Target to Host Transmission using UDP
This example shows how to use UDP blocks to send data from a target computer to a development computer. Signal data are sent by the transmit model running on the target computer, TargetToHostUDPTx, to the receiver model running in Simulink® on the development computer, TargetToHostUDPRx.
Note: When considering UDP as a protocol for communicating data to or from the Simulink Real-Time™ environment it is important to be aware of the following:
- The Simulink model on the development computer is running as fast as it can and is therefore not synchronized to a real-time clock.
- UDP is a connectionless protocol that does not check to confirm that packets were transmitted. Data packets can be lost or dropped.
- On the target computer, UDP blocks run in a background task that executes each time step after the real-time task completes. If the block cannot run or complete the background task before the next time step, data may not be communicated.
- UDP data packets are transmitted over the Ethernet link between the development and target computers and must therefore share bandwidth with the Ethernet link.
- For more information on using UDP with Simulink Real-Time, see the documentation on UDP I/O support.
Click here to open this example: TargetToHostUDP.
Open, Build, and Download the Target Computer Model
Click here to open the Tx model: TargetToHostUDPTx. This model drives a first order transfer function with a square wave signal and sends the transfer function input and output signals to the development computer using UDP.
Open the model.
mdlOpened = 0; systems = find_system('type', 'block_diagram'); if ~any(strcmp('TargetToHostUDPTx', systems)) mdlOpened = 1; open_system(fullfile(matlabroot,'toolbox','rtw','targets','xpc','xpcdemos','TargetToHostUDPTx')); end
Build the model and download to the target computer.
- Configure for a non-Verbose build.
- Build and download application.
### Starting Simulink Real-Time build procedure for model: TargetToHostUDPTx Warning: This model contains blocks that do not handle sample time changes at runtime. To avoid incorrect results, only change the sample time in the original model, then rebuild the model. ### Successful completion of build procedure for model: TargetToHostUDPTx ### Created MLDATX ..\TargetToHostUDPTx.mldatx ### Looking for target: TargetPC1 ### Download model onto target: TargetPC1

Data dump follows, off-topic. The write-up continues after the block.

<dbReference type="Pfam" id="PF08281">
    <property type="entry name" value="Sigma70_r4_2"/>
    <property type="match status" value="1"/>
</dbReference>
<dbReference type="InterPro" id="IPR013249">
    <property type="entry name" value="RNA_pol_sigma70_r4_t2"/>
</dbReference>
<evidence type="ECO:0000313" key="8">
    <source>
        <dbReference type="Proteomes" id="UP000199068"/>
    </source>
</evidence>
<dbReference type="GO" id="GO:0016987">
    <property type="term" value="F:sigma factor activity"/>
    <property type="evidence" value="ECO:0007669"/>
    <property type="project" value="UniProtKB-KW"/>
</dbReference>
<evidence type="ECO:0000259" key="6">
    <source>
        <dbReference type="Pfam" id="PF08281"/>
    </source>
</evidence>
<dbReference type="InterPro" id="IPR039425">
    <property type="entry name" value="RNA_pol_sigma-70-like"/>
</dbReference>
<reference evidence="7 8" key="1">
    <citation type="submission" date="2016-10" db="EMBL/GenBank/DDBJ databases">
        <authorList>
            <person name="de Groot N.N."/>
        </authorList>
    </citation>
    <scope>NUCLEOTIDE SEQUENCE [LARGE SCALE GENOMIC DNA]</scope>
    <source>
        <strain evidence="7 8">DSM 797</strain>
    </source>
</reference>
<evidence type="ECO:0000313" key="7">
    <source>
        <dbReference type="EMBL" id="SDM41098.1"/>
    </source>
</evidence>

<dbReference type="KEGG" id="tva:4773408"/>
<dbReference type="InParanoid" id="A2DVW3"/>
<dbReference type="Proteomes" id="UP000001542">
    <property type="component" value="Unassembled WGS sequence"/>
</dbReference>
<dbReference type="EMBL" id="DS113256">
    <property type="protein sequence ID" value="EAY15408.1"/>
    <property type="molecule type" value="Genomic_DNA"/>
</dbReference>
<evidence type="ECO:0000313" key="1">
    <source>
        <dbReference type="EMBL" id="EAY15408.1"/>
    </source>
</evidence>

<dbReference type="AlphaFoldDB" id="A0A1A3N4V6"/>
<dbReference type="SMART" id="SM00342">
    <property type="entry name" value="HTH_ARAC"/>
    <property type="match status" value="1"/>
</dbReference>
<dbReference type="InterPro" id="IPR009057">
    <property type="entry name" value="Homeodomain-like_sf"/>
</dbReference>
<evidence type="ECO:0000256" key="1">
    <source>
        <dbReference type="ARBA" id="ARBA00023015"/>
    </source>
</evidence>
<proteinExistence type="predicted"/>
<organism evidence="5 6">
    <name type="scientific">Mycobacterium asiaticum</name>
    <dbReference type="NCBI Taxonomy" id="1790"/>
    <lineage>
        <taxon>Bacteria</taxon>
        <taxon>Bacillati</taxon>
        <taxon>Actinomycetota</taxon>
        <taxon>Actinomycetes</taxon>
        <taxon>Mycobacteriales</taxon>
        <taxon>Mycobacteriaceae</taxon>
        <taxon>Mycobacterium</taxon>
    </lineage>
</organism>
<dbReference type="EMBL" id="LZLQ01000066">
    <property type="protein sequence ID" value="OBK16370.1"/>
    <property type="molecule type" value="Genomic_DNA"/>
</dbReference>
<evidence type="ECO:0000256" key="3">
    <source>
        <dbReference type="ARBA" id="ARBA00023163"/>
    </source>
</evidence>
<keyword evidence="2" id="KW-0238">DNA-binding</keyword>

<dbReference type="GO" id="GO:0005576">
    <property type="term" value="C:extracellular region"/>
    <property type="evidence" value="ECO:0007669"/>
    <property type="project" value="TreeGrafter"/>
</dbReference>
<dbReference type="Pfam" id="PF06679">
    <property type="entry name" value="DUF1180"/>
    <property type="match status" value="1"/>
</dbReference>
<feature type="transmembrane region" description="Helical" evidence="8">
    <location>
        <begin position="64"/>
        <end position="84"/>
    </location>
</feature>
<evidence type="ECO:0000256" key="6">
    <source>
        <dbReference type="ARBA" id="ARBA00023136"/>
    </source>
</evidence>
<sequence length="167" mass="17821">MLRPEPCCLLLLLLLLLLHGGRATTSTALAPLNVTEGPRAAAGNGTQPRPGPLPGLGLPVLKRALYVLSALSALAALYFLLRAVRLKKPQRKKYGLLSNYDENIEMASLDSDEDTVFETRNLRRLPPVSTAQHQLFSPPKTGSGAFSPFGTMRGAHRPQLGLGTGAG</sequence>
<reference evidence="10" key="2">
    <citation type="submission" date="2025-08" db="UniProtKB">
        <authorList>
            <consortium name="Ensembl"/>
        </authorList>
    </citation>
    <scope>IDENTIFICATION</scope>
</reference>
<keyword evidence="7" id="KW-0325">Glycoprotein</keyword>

Close the model if we opened it.
if (mdlOpened) bdclose('TargetToHostUDPTx'); end
Open the development computer Model
Click here to open the Rx model: TargetToHostUDPRx. This model receives data sent by TargetToHostUDPTx and unpacks the data for display in a scope.
mdlOpened = 0; systems = find_system('type', 'block_diagram'); if ~any(strcmp('TargetToHostUDPRx', systems)) mdlOpened = 1; open_system(fullfile(matlabroot,'toolbox','rtw','targets','xpc','xpcdemos','TargetToHostUDPRx')); end
Run Both Models
Start model on target computer followed by model on development computer.
- Start the target computer Tx model.
- Wait for 1 sec.
- Start the development computer Rx model.
- Wait for 5 sec.
- Wait another 1 sec.
start(tg); pause(1); set_param(bdroot,'SimulationCommand','start'); pause(5); while ~strcmpi(get_param(bdroot,'SimulationStatus'),'stopped') pause(1); end
Generate target computer plot
Generate development computer plots
yout = yout.signals.values; subplot(2,1,1); plot(tout, yout(:,1:2)); ylabel('Data'); subplot(2,1,2); plot(tout, yout(:,3)); ylim([0 16]) ylabel('N'); xlabel('Time (s)');
The signal that the development computer receives does not look exactly like the signal that the target computer sent. On the development computer, the model does not run in real-time; for this model, it actually runs faster than real-time. Additionally, it does not run at constant intervals, and the number of steps processed per second varies depending on computer load. Therefore, data outputs can be values held from the previous packet that the block received. You can use the second output 'N' of the UDP Receive Binary block to detect the presence of a new packet. The development computer plot shows that whenever there is a new packet, the 'N' output goes to a non-zero value indicating the number of bytes received. When it is 0, the data output remains the value from the previous packet that the block received.